Your posts are terrific; I am learning a lot. I’ve been a casual book collector for a while. I like to collect inscribed or signed books on subjects or people I enjoy. I few years ago, I bought a signed copy of Andre Agassi’s “Open” from a charity auction in San Diego. I bought a 2nd copy to actually read, so that I wouldn’t wear out my signed copy. Ironically, my reading copy turned out to be a 1st Edition, whereas the signed copy I was saving was a later printing. While I would rather have a 1st Edition than a later one, to my way of thinking, an author’s actual inscription in a book should far outweigh whatever edition or printing the book happens to be, but that doesn’t seem to be the case in the collecting world. Don’t you think the extreme emphasis on 1st Editions is WAY overdone, and is perhaps just from past inertia??

    (“Open” is a very enjoyable read and my favorite sports autobiography, by the way)

    Cheers, Steve S.

    PS: My “bucket list” of books to collect includes Thomas Paine, esp “The Age of Reason”

    1. This is a complex question to answer. On the one hand, people don’t realize that the focus on 1st editions is a somewhat “new” trend in collecting–it didn’t pick up much speed until about the end of the 19th c. or so, but now it’s the baseline standard.

      And then there’s the question of supply and demand. If an author signed anything put in front of him (and many authors these days do), examples of their signatures might not be very rare at all. On the other hand, for example, that author’s first book may have been printed in a small run: 1500 copies, 500 copies, or less… For each author (and each book) the traits of supply and demand balance differently depending on the circumstances behind the scenes like these.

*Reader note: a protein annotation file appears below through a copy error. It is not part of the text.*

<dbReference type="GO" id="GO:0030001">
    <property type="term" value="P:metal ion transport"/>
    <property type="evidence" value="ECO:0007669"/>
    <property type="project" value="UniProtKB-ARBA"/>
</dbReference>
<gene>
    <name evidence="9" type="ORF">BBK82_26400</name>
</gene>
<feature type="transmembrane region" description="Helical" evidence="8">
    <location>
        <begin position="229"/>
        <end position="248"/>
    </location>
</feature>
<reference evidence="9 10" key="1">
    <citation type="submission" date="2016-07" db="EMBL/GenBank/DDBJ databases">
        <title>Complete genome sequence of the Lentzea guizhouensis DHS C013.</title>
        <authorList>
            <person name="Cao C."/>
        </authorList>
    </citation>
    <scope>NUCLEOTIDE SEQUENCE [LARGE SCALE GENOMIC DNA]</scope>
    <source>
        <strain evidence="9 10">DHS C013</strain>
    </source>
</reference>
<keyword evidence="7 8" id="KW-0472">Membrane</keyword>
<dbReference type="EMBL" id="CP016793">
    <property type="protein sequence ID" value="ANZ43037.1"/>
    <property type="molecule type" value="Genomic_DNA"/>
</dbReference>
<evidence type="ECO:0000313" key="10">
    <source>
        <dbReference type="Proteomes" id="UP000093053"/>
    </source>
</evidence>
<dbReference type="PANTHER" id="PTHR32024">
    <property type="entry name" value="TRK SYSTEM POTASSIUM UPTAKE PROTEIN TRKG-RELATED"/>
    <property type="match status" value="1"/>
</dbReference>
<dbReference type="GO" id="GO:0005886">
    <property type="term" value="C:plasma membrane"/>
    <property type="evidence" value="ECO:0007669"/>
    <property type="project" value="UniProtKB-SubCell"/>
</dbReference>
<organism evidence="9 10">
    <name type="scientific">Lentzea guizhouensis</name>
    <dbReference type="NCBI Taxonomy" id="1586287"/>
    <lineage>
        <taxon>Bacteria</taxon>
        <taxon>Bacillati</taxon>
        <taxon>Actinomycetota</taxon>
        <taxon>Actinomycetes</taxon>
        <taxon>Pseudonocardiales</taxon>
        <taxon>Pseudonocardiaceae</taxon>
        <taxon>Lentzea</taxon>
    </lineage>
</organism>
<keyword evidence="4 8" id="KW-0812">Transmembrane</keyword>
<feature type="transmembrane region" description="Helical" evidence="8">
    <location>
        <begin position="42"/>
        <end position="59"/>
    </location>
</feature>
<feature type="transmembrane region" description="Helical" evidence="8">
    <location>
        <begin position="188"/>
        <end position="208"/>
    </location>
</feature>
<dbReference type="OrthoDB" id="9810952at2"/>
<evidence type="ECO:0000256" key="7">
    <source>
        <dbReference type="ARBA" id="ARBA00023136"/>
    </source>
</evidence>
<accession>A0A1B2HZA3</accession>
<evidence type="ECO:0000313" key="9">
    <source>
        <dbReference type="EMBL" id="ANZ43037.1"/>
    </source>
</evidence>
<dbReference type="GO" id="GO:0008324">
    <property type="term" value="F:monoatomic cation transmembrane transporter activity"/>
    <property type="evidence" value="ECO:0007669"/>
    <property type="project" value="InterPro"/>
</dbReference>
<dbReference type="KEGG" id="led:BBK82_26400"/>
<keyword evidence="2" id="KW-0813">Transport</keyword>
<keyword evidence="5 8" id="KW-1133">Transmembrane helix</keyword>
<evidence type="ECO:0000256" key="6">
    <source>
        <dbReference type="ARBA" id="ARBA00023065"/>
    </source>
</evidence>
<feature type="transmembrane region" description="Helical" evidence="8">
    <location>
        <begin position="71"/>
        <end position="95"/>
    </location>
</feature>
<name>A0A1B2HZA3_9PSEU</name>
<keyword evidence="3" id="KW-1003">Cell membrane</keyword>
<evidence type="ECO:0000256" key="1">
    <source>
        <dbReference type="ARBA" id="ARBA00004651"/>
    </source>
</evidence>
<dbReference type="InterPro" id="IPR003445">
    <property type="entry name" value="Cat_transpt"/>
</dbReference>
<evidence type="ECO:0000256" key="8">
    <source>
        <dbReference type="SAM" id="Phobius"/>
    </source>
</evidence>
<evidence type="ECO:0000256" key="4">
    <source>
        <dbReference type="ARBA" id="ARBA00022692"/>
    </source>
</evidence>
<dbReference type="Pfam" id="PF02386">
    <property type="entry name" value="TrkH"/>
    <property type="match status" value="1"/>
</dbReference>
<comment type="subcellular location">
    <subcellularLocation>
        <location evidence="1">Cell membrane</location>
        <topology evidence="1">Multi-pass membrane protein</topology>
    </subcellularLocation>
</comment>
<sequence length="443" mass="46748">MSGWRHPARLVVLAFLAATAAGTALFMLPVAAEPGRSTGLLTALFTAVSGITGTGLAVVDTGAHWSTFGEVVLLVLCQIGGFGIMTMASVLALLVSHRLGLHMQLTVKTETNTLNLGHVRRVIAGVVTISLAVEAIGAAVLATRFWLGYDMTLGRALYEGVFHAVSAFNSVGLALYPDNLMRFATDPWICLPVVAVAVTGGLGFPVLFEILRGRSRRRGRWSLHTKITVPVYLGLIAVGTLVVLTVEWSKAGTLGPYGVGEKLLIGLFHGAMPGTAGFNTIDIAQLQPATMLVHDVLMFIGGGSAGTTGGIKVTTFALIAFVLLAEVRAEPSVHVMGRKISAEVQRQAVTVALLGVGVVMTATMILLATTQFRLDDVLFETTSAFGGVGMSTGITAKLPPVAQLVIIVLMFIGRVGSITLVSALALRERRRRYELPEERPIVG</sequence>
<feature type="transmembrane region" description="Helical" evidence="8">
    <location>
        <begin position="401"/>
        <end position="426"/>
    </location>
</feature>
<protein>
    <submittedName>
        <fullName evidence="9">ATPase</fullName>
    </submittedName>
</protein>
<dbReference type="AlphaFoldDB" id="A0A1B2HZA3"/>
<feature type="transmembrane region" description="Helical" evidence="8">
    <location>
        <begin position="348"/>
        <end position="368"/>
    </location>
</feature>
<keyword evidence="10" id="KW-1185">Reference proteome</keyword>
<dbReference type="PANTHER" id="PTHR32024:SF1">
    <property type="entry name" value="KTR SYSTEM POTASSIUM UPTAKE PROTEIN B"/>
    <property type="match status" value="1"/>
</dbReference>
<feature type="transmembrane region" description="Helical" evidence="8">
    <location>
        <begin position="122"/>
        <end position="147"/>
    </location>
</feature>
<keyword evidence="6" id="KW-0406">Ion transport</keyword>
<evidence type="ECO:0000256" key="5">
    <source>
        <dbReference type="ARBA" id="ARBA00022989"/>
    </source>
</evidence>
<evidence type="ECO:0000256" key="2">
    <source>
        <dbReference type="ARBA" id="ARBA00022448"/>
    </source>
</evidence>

9. james says:

    So helpful. Was just trying to determine the lineage of my copy of Graham’s “The Intelligent Investor” – your above picture says it all! “D-Y” Know anyone in the market for such a book?

  10. Mary Jean Maness says:

    Hi Rebecca,
    I’ve seen you a number of times on Pawn Stars and have learned a lot from your analysis
    of rare books. So I wondered about your thoughts on a book I’m going to purchase on Ebay. I want to get it because is part of a 26 book series written between 1934 and 1955. What makes it special is that the title was deleted when the original publisher sold the rights. At the time, the author was so concerned about the continuity of the series that when she failed to get the new publisher to reprint it, offered to write a replacement. Sorry, I digress.